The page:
Modules

powdr exposes a module system to help organise and reuse code.

use my_module::Other as LocalOther;

// we can define a module at `./submodule.asm`
mod submodule;

// we can define a module at `./submodule_in_folder/mod.asm`
mod submodule_in_folder;

use submodule::Other as SubmoduleOther;
use submodule_in_folder::Other as FolderSubmoduleOther;

let zero: int = 0;

// we can also define modules inline
mod utils {
    // Each module has a fresh symbol list. Every external symbol needs to be imported,
    // even from the parent module.
    use super::zero;

    let one = zero + 1;
}

machine Main {
    // use a machine from another module by relative path
    my_module::Other a;

    // use a machine from another module using a local binding
    LocalOther b;

    // use a machine from another module defined in a different file
    SubmoduleOther c;

    // use a machine from another module defined in a different directory
    FolderSubmoduleOther d;

    reg pc[@pc];

    instr nothing link => a.nothing();
    instr also_nothing link => b.nothing();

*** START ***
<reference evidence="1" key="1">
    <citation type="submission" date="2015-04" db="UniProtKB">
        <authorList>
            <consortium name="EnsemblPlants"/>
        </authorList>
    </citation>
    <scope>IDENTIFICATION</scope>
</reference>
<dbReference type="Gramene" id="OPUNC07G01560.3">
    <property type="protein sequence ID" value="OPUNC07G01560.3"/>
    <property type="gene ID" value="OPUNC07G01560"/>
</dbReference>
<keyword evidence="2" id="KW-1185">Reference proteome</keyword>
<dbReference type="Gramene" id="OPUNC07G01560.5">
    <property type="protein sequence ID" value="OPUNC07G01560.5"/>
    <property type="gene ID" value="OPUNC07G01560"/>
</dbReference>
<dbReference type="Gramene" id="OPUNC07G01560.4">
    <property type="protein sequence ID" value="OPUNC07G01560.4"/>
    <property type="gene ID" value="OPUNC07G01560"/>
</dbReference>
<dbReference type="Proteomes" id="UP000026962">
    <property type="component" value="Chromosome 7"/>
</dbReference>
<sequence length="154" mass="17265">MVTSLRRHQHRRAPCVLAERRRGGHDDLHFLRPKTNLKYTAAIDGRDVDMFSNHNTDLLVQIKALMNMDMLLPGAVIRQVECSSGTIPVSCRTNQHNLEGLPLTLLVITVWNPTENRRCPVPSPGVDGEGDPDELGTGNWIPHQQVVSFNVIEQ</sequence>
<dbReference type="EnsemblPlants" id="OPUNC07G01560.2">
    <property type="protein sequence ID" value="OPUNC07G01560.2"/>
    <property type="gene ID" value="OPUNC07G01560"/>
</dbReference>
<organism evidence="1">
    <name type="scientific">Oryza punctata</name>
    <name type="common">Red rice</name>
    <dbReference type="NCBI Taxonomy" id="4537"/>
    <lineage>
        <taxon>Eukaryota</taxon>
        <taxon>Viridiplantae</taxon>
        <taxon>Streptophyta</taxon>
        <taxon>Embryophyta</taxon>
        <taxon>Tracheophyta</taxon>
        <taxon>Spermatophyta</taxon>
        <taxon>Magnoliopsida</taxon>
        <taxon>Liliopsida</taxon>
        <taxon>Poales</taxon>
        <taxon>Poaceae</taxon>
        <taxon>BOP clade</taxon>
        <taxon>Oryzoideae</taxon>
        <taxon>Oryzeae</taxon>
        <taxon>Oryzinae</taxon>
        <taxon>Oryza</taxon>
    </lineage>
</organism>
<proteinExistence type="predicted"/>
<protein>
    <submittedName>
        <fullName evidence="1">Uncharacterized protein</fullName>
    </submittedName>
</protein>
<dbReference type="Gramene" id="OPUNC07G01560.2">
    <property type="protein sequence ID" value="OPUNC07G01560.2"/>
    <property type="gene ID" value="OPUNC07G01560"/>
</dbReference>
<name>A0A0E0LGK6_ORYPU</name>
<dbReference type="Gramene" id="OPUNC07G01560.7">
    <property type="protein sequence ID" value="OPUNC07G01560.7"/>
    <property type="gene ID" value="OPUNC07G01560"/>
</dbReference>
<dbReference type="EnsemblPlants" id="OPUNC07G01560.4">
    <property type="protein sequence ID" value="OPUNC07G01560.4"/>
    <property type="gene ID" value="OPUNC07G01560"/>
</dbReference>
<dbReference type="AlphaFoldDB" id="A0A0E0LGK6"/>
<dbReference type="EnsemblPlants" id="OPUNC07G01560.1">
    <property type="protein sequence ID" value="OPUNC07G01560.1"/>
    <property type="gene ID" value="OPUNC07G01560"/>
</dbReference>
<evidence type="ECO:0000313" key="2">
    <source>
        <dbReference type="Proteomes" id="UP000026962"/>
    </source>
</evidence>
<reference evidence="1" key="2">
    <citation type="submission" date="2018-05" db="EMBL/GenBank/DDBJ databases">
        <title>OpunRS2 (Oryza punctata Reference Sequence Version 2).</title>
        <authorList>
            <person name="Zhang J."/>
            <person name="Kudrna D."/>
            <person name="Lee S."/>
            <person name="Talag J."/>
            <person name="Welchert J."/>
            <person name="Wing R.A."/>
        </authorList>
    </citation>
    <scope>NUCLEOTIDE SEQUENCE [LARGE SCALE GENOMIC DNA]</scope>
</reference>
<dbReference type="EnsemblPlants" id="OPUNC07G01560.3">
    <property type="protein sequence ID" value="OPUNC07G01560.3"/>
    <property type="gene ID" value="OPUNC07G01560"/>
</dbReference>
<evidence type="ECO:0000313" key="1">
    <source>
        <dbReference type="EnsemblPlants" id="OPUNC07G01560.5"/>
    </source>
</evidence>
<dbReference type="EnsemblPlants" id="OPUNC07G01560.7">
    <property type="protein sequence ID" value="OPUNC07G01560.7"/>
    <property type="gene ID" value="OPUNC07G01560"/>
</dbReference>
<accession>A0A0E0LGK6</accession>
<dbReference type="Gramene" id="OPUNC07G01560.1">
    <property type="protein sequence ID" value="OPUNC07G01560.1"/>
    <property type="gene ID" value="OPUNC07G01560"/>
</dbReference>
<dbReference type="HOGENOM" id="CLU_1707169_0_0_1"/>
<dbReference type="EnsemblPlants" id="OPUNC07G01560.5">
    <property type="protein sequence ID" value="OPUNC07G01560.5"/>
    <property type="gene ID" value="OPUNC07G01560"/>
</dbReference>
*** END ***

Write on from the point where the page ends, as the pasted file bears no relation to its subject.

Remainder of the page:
instr still_nothing link => c.nothing();
    instr nothing_again link => d.nothing();

    function main {
        nothing;
        also_nothing;
        still_nothing;
        nothing_again;
        return;
    }
}

mod my_module {
    machine Other with
        latch: latch,
        operation_id: operation_id
    {
        operation nothing<0>;

        col fixed latch = [1]*;
        col fixed operation_id = [0]*;
    }
}

Note that a module can't be called std, as this name is reserved for the powdr standard library.

Similar to Rust, any reference that cannot be resolved is looked up once more in std::prelude. This module exposes basic types and values such as Option, true and false. This means that you can use Option anywhere without prefix.